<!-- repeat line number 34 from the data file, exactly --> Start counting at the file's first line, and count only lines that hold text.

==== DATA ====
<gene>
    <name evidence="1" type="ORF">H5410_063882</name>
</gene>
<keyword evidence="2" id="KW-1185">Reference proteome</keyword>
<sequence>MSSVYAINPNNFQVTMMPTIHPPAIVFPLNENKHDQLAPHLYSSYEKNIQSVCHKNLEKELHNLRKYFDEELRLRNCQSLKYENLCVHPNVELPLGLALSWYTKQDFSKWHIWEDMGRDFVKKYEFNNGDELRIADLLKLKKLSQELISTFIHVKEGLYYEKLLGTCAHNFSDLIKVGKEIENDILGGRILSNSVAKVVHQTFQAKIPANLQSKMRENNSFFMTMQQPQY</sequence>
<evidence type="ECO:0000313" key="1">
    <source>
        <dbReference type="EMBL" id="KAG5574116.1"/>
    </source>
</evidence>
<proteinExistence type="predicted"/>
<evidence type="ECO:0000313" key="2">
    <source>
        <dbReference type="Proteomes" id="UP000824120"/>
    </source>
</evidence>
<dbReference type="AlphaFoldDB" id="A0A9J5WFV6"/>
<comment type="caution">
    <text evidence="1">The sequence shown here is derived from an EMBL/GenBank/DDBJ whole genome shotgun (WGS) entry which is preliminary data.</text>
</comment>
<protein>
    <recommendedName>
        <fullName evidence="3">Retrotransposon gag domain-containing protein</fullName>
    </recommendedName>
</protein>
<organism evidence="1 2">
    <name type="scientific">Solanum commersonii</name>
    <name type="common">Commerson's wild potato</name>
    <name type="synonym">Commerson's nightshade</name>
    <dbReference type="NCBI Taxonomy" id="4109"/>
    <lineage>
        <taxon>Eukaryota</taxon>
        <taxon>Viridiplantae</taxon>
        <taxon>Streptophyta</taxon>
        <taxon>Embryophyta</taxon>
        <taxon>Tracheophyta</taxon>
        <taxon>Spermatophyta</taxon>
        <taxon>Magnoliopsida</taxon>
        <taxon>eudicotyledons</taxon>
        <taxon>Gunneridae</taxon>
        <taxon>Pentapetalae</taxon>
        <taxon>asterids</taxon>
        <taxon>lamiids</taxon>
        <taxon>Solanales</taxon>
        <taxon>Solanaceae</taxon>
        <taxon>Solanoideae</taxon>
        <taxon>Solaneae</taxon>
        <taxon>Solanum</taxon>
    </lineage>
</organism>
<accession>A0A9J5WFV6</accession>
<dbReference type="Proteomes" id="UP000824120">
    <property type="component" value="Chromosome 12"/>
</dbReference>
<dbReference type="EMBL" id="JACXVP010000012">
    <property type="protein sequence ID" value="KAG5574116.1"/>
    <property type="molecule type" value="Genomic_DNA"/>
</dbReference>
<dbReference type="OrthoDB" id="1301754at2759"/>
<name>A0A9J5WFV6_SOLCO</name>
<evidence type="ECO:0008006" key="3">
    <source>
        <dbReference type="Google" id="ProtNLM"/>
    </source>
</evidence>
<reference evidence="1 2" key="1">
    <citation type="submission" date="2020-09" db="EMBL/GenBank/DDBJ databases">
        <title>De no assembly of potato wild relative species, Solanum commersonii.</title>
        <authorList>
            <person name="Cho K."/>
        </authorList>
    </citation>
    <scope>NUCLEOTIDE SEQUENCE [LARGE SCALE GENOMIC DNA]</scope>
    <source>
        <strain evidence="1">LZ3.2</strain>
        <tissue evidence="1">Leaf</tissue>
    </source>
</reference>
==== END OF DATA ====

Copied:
        <taxon>Streptophyta</taxon>